A Wisconsin native and a resident of Parma, Wallis Wilde-Menozzi never stops exploring the power of words. Her poetry, essays and translations have appeared in Granta, Words Without Borders and Tel Aviv Review. She speaks to The Florentine about her career inspired by beauty, differences and origins in Italy.
Your latest book, Silence and Silences, is born out of a time where we were closeted away from the world. How do you reconcile writing about silence in such a cacophonous country like Italy?
There are so many kinds of silence: consider written silence and inner silence. If I think about noisy Italy, the silence of what is unsaid is most striking. Silence is everything that Italians don’t want to put into words. Noise is good cover: it keeps you busy and it’s exciting. Silence is something that isn’t articulated: it takes more courage and space to describe.
How did the book come about?
Two books before, I had been asked to write Mother Tongue, a memoir about living in Parma. I didn’t see my life as my subject. But once I was asked to write about living in Parma, I had to figure out how to narrate it. The interest for me was going to be about identity and language, not “they don’t have driers and we do.” By the time I wrote my third memoir, Silences, I understood my capacity to create an understanding of scale. How big is the individual in relation to culture? How big is one human being in relation to other histories? I thought a lot about Wordsworth, who broke the ice recounting his life coherently in poetry, but I wanted to get to where we are now. No one really has the authority anymore to just talk about themselves. Plenty of people are speaking, so honest narration can’t be, “I’ll tell you what silence is. Listen to me!” I wanted to open up little pockets where readers could think for themselves. I wanted the experience to be as interactive as possible.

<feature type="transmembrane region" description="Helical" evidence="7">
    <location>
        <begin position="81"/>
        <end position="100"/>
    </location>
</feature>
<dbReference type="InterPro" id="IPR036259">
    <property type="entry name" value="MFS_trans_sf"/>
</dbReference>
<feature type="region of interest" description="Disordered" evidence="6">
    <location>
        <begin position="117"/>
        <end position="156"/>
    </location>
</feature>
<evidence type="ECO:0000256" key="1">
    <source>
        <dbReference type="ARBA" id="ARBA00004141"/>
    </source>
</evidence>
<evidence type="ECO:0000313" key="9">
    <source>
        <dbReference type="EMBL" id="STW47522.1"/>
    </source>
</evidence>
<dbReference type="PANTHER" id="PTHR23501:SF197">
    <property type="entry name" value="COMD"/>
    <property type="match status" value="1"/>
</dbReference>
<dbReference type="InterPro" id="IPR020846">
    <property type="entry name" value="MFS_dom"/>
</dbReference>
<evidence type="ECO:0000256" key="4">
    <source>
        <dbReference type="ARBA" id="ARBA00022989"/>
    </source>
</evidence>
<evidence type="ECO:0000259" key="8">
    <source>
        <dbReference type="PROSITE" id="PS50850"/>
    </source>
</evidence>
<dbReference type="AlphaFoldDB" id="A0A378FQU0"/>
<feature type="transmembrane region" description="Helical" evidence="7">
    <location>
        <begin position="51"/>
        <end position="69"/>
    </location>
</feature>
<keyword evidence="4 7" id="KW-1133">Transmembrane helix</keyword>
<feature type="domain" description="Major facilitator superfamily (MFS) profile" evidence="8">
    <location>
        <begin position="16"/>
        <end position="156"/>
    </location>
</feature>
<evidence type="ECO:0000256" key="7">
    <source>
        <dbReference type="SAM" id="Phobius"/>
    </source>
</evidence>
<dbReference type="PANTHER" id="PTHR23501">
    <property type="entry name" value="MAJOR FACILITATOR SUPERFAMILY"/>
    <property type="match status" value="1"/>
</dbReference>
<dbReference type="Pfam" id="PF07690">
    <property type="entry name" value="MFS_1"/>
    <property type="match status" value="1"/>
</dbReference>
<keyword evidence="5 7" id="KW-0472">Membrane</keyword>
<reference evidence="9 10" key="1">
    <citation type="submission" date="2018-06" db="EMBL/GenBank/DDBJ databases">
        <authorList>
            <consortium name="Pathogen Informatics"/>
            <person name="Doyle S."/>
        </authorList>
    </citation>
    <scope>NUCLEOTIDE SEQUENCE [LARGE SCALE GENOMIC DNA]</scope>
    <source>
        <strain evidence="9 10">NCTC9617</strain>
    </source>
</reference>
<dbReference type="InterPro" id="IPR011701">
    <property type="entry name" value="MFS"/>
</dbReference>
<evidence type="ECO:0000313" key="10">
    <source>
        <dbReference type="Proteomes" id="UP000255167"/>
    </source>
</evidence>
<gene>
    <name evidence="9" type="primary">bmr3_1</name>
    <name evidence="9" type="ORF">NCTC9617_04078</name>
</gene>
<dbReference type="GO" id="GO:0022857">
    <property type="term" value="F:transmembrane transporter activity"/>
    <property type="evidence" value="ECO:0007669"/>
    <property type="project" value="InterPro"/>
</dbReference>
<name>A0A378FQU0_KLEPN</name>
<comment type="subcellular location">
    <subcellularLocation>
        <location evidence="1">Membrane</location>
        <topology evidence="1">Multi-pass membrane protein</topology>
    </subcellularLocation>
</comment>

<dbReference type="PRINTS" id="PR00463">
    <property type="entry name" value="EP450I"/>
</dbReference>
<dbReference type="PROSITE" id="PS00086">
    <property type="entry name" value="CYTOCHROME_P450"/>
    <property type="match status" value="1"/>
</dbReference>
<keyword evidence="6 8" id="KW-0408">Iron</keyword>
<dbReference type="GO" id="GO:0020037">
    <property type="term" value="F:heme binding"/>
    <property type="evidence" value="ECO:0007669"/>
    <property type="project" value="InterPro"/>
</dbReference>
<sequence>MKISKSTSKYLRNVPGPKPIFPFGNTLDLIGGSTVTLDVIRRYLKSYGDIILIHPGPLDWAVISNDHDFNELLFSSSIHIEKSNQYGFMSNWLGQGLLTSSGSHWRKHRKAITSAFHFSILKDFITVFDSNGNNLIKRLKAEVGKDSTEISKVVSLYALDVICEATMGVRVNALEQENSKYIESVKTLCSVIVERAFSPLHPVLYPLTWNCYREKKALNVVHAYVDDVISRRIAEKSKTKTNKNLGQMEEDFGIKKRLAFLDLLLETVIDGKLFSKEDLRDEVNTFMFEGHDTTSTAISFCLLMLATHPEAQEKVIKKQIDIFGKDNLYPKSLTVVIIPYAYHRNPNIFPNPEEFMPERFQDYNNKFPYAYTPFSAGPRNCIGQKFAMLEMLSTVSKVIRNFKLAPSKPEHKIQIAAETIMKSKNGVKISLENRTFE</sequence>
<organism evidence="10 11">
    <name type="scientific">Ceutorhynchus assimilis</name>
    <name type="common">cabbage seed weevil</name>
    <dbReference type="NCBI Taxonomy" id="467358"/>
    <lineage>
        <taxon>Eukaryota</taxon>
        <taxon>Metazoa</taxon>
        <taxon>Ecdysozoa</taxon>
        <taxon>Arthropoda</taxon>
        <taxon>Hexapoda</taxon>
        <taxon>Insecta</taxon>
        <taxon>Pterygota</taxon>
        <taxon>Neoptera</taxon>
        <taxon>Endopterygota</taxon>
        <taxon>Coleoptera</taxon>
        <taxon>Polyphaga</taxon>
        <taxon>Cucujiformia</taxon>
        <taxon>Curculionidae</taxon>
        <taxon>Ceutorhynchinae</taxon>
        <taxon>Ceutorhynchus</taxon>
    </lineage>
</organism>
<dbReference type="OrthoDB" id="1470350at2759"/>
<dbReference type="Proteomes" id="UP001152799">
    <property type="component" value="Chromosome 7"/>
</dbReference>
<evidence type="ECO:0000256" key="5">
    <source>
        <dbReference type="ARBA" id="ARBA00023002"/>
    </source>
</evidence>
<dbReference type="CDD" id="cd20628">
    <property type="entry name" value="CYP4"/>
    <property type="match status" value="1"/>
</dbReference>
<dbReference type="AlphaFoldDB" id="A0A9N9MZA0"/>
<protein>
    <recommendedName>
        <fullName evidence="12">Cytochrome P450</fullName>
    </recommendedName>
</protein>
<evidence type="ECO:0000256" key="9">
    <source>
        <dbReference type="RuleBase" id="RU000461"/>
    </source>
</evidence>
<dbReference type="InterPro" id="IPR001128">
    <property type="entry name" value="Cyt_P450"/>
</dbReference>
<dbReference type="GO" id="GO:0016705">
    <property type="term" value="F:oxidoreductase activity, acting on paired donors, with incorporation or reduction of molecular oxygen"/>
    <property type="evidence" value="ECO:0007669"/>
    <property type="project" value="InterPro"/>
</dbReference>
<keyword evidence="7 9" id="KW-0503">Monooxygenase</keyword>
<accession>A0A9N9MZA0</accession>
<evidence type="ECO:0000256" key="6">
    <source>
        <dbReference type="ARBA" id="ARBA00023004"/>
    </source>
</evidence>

You lived all over before settling in Parma. What was it about Parma that caused you to stay there and how has that transition been over time as a person and writer?
The basic reason was marriage to an Italian population biologist. His job, his family and our daughter rooted us there. Parma was the beginning of me committing to silence, living outside of my language. As one becomes a writer, much time is spent getting out of writing. Whereas in Parma, I was “in” writing and there were many doors I couldn’t quite get open. I had had wonderful jobs in many places, but Parma, unlike Florence, doesn’t have the same Anglo-Saxon history, meaning that I couldn’t find a shared mentality. Three years after my move there, unemployed, I was still sending out work in stamped envelopes. Then, from Switzerland, an editor wrote back: “All three of us are embarrassed because we haven’t heard of you, but you’re obviously a famous poet.” I thought he was kidding, but instead he published those poems. After that I did a lot of work for his literary magazine. The travelling started again. I started working out of Parma, but always returned to the family home.
In 2013, you wrote your novel Toscanelli’s Ray, which is based in Florence and focuses on issues such as immigration and integration. What’s your relationship with the city?